OLYMPIA — State lawmakers confronted the leader of the Department of Corrections Monday about errors which enabled convicted criminals to get out of prison early since 2002.
The Senate Law and Justice Committee quizzed Corrections Secretary Dan Pacholke for nearly an hour on the software glitch that enabled the mistaken release of an estimated 3,200 inmates. So far, the deaths of two people have been tied to convicted criminals set free by mistake.
“It is certainly one of the most egregious management failures in state government that I’ve been aware of in the time that I’ve been in the Legislature,” said Sen. Mike Padden, R-Spokane, the committee chairman.
Senators pressed Pacholke on why the problem never got fixed even after Corrections Department personnel learned about it in December 2012.
Pacholke apologized for the “tragic error” but said he didn’t know why the needed update was delayed 16 times, and may not know until an independent investigation is completed later this year.
“This is a grave breach of public trust and it’s critical that we rebuild confidence in the Department of Corrections,” he said.
He told lawmakers the long-delayed fix will be deployed Tuesday.
The hearing came shortly after the 2016 legislative session got under way Monday. The session is scheduled to run 60 days.
Legislative leaders expect to focus on finding a path to amply fund public schools by a 2018 deadline, complying with a federal court mandate to evaluate mentally ill inmates held in county jails and paying the tab for last summer’s major wildfires.
But the situation with the Corrections Department is going to be a hot topic throughout.
“You can’t whitewash this. We have to make darn sure nothing like this happens again,” said Sen. Kirk Pearson, R-Monroe, a committee member, following the hearing. “This is one of the bigger breaches of public safety in our state.”
In the hearing, Pacholke described how a sequencing miscalculation in the agency’s electronic records system resulted in inaccurate release dates for roughly 3 percent of all offenders released since 2002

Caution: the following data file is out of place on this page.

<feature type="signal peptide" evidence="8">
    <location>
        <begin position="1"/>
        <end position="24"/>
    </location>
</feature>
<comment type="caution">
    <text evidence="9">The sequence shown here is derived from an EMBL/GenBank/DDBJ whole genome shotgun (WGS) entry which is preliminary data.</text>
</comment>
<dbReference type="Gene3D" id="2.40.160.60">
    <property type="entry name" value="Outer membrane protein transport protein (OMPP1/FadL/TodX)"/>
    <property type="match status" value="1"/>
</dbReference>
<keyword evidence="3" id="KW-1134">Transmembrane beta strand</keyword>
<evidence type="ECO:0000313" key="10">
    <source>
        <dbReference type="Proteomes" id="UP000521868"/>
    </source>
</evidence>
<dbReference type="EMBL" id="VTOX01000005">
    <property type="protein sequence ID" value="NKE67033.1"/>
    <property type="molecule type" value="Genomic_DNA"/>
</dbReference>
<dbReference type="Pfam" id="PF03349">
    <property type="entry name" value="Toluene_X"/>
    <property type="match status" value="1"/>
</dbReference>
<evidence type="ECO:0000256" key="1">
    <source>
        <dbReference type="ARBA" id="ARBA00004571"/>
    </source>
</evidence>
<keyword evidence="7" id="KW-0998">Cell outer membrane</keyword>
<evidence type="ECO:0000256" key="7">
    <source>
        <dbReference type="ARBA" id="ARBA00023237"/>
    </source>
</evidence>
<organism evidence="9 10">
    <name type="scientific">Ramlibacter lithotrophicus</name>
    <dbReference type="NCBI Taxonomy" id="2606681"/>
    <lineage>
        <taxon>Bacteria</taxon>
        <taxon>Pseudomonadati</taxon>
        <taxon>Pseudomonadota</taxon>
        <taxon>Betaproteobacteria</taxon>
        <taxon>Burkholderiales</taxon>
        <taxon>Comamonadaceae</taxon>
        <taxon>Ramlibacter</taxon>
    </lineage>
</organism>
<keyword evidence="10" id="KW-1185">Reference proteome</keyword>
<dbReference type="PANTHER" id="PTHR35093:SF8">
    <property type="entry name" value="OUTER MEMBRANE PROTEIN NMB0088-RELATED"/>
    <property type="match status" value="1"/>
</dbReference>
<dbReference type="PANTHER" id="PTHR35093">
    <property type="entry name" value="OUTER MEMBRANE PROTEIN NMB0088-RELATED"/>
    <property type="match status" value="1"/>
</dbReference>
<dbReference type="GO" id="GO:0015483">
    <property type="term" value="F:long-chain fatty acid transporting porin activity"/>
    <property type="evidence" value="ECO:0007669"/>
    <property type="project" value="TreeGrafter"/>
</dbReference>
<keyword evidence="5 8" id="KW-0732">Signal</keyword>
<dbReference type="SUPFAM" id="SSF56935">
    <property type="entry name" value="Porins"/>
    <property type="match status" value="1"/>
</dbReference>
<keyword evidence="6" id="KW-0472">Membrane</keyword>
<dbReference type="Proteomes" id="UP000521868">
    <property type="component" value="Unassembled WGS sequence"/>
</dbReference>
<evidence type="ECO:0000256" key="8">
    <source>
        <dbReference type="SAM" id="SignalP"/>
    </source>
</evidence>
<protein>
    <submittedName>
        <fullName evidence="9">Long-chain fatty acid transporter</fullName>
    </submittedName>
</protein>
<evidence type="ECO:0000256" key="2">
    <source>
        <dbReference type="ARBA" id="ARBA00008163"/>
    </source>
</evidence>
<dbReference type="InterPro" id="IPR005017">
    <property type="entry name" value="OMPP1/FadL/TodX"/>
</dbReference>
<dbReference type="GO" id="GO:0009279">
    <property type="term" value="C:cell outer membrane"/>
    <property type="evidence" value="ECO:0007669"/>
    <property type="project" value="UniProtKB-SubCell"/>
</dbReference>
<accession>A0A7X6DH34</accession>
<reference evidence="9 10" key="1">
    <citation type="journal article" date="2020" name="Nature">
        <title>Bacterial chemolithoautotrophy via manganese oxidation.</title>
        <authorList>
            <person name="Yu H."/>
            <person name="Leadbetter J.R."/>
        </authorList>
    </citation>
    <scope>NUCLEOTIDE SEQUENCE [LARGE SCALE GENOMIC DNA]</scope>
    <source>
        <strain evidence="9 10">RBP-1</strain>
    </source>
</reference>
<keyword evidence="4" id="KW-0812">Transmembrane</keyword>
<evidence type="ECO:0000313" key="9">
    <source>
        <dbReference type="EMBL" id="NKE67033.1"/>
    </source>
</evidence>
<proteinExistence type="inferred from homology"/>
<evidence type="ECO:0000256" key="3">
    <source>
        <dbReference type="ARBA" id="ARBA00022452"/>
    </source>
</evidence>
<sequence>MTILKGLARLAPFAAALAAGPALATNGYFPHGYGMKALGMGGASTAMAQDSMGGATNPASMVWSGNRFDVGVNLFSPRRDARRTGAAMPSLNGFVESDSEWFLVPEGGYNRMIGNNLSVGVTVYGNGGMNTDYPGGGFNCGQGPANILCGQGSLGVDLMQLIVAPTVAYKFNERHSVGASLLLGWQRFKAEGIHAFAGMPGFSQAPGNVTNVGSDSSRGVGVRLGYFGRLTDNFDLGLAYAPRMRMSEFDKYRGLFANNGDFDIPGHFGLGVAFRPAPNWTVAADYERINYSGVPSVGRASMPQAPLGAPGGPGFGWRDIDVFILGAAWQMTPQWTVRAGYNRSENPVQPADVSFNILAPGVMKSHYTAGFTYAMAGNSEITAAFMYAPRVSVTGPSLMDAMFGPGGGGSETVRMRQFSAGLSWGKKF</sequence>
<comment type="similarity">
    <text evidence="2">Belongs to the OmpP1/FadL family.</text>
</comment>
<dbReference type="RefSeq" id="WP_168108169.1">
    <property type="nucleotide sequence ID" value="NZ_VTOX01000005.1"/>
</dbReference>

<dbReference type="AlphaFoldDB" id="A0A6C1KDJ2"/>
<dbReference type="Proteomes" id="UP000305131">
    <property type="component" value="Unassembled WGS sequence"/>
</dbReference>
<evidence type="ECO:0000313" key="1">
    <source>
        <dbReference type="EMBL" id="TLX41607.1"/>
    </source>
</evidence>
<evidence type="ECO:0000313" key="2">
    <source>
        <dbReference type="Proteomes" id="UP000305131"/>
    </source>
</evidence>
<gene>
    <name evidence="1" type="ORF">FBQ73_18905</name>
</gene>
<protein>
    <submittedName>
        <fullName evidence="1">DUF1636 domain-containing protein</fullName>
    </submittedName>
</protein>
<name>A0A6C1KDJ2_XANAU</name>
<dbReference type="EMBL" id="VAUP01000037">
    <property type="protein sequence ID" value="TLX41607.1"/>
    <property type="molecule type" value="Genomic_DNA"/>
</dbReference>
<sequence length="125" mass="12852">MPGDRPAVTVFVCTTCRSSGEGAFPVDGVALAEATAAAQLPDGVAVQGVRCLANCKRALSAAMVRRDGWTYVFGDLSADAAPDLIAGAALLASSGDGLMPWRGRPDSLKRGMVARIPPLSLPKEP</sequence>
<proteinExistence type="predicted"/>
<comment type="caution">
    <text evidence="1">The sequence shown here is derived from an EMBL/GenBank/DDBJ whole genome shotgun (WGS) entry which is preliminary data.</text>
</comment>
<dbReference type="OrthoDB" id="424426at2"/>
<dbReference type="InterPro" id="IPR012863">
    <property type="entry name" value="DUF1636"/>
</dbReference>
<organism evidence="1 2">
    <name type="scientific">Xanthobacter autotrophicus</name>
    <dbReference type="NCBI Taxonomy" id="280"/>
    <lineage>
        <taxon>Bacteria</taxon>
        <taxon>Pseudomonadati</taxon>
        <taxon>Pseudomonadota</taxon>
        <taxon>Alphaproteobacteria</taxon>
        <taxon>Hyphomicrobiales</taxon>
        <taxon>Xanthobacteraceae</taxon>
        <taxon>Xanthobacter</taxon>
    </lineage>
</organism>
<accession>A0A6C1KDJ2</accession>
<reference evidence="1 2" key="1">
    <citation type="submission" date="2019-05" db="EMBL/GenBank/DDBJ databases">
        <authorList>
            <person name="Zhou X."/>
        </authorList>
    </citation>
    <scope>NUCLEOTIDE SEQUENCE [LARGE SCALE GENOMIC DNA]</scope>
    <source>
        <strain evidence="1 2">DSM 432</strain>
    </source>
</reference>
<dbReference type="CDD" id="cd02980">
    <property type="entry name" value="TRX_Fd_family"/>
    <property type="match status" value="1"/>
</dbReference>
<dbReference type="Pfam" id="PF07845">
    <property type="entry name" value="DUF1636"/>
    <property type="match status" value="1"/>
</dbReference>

He said when he learned of it in mid-December he ordered the manual recalculation of sentences for all inmates schedule for release through Feb. 7. He also ordered sentences be rechecked for those already released.
On Dec. 22, Gov. Jay Inslee announced he had hired two retired federal prosecutors to figure out why the mistake went undetected for a decade and unfixed when it became known in 2012 under former secretary Bernie Warner.
Under questioning from senators, Pacholke said he had not spoken to Warner and wouldn’t while the investigation is going on.
Pacholke could not answer some questions, like why he didn’t learn about it until mid-December even though the head of the agency’s technology section reportedly knew a month earlier.
And he endured some pointed criticism that in knowingly allowing inmates to be released early, some employees demonstrated a lack of commitment to public safety. Pacholke defended the agency.
“I believe we are a good organization,” and it is wrong to stain the entire agency with such a “broad brush” because of the error, he said.
In the hearing Pearson asked Pacholke if he was preparing for the potential cost to the state from future lawsuits.
“Certainly there will be some cost to it but I couldn’t guess as to what it would be,” he said, adding that his focus now is on getting the software changed and working.
Afterward, Pearson said he and the public will be watching Pacholke closely to see how he goes about restoring trust in the agency’s ability to carry out sentences.
“It is my hope Secretary Pacholke will demonstrate leadership in this,” he said. “It’s on his shoulders. The buck stops with him.”
Jerry Cornfield: 360-352-8623; email@example.com